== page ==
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The epicure studies: better survival, better outcomes?
  1. T Moore1,
  2. S Johnson2,
  3. E Hennessy3,
  4. P Chisholm1,
  5. N Marlow1
  1. 1Research Department of Academic Neonatololgy, Institute for Women's Health, University College London, London, UK
  2. 2Department of Health Sciences, University of Leicester, Leicester, UK
  3. 3Wolfson Institute of Preventive Medicine, Barts and The London School of Medicine and Dentistry, Queen Mary University, London, UK

Abstract

Background Despite increases in survival after extremely preterm (EP) birth, it is unclear whether the prevalence of neurodevelopmental morbidity has changed.

Aim To compare the prevalence of disability between national cohorts of EP children born in 1995 and 2006, respectively.

Methods Independent assessors evaluated children born at 25 weeks of gestation or less in England in 1995 (EPICure) and 2006 (EPICure-2). Bayley-III scores were adjusted to produce MDI-equivalent scores for comparison purposes.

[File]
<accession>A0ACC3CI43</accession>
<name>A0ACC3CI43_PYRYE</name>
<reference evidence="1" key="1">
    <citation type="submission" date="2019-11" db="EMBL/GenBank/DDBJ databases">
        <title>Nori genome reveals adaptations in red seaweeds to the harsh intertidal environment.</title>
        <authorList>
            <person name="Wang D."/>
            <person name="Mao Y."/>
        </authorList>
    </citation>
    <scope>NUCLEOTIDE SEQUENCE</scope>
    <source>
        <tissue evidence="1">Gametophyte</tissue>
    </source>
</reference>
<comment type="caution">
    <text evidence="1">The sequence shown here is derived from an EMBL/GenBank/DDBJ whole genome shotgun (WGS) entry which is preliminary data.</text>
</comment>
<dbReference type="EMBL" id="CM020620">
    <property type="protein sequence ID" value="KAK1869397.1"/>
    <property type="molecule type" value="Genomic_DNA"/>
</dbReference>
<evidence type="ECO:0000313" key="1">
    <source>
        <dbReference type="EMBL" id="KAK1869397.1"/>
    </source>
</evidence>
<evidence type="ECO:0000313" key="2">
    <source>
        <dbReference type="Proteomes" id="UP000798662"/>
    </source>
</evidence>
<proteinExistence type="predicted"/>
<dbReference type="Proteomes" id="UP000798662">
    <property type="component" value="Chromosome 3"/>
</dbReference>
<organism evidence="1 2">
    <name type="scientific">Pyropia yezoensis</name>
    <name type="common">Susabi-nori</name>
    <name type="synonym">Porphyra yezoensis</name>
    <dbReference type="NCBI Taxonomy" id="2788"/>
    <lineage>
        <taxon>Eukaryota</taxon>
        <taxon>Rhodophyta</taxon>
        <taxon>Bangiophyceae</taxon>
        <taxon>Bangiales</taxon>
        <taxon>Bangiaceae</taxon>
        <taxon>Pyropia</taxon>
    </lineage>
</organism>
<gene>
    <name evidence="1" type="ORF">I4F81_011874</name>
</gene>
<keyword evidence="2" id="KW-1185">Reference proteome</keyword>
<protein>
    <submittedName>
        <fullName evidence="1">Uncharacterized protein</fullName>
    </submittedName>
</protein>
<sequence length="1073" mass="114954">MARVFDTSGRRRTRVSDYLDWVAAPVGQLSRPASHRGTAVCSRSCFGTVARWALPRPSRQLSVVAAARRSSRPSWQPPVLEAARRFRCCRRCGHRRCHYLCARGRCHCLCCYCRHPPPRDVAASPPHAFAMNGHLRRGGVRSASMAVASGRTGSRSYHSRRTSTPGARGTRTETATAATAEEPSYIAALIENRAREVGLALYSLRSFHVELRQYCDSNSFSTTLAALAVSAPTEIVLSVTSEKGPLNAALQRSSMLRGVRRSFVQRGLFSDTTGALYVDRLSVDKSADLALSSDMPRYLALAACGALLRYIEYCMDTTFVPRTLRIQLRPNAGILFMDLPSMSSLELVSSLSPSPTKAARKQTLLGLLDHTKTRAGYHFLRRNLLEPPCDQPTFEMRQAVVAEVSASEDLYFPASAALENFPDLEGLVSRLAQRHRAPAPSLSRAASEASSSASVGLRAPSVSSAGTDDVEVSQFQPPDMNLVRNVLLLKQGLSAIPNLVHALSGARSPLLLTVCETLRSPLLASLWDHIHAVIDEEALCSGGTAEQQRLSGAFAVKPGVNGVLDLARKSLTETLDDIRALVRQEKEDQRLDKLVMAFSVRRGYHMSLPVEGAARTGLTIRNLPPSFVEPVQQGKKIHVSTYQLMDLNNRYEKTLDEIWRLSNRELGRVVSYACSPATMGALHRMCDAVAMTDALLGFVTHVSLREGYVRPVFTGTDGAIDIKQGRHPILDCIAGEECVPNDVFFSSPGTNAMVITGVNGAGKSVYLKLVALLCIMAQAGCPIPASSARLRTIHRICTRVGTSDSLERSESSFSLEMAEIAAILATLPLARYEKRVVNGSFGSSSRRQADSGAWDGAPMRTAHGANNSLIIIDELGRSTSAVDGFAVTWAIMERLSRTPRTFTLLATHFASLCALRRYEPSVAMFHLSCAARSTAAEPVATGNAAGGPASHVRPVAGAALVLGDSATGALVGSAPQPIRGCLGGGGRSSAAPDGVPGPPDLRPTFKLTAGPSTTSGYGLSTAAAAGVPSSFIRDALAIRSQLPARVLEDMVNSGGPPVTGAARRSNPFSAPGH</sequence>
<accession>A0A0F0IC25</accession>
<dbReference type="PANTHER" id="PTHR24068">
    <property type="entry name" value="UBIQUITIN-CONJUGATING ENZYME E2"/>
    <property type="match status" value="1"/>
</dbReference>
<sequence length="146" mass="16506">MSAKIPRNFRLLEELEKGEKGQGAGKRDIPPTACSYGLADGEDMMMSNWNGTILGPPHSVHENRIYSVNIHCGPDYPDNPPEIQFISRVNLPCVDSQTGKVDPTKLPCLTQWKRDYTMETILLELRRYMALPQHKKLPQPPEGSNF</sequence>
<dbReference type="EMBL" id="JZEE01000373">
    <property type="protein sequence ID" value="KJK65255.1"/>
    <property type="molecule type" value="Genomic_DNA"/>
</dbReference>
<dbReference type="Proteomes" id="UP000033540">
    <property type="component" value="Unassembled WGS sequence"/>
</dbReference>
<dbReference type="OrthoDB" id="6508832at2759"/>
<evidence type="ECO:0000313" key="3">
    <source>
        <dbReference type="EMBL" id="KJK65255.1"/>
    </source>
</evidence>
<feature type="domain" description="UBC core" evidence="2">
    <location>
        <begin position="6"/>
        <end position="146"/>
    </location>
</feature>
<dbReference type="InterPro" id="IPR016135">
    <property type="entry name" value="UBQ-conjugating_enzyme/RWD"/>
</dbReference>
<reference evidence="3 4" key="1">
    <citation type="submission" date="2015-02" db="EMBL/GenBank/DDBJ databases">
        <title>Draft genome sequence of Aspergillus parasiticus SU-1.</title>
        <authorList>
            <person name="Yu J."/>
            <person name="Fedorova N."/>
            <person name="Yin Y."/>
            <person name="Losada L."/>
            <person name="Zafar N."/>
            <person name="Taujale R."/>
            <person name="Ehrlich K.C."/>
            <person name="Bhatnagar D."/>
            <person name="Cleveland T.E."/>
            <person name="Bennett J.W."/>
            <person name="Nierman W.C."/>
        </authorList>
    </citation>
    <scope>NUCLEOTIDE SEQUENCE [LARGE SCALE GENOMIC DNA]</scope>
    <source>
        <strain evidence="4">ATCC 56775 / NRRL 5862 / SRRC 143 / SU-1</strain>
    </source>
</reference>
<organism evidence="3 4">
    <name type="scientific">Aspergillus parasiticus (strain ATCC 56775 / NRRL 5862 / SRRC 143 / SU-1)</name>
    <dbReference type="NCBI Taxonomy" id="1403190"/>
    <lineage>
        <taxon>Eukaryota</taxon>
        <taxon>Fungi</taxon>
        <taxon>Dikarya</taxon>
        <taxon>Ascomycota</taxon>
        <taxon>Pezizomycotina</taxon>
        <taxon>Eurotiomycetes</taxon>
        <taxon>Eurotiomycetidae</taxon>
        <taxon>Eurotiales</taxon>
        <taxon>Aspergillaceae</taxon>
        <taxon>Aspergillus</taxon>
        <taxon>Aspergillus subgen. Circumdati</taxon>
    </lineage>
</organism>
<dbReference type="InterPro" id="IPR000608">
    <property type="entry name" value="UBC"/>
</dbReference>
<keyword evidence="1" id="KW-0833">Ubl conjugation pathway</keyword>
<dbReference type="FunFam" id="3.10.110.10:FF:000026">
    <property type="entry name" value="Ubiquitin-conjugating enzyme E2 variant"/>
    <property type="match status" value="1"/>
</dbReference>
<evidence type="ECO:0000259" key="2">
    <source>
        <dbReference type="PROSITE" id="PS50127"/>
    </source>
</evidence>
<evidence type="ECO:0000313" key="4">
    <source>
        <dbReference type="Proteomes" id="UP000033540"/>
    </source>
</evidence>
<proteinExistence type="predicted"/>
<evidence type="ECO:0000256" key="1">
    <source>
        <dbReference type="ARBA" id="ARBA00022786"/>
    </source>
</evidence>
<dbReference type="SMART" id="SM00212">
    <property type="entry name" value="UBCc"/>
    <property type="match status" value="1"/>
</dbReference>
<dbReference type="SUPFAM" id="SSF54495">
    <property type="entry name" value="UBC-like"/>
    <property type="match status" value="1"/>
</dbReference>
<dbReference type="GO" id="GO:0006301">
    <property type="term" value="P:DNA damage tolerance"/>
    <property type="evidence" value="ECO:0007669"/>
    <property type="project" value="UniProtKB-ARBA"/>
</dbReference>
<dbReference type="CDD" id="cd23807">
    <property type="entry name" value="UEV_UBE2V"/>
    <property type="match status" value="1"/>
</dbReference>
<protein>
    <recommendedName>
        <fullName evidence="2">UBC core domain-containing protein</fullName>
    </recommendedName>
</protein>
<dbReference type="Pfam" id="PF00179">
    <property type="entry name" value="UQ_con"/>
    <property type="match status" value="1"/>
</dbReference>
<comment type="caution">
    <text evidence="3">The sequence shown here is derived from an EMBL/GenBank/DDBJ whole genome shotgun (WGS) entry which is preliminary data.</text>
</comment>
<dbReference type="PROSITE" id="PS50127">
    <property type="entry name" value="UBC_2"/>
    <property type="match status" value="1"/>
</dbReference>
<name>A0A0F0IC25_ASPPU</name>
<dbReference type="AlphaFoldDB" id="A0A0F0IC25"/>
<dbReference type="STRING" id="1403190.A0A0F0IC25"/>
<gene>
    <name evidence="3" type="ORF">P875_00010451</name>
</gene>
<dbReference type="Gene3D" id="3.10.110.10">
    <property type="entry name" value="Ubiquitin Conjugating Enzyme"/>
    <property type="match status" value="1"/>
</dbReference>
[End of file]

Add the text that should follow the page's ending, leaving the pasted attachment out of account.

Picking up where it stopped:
Results Of the 260 eligible children in the EPICure cohort, 235 (90%) underwent formal neurodevelopmental assessment at 29–36 months corrected age. In the EPICure-2 cohort, 325/586 (55%) children were assessed at 27–48 months. Use of antenatal steroids, surfactant and effective hypothermia prevention were higher and postnatal steroid use lower in the 2006 cohort compared to 1995 births. Multiple imputation to correct for selective dropout revealed no differences in severe disability (18.9% vs 19.9% respectively) or cerebral palsy (20.1% vs 19.9%).

Conclusions Despite improved survival and reduced early morbidity in EP children between 1995 and 2006, we were unable to detect significant improvements in neurodevelopmental morbidity during early childhood.

Abstract 12.3 Table 1

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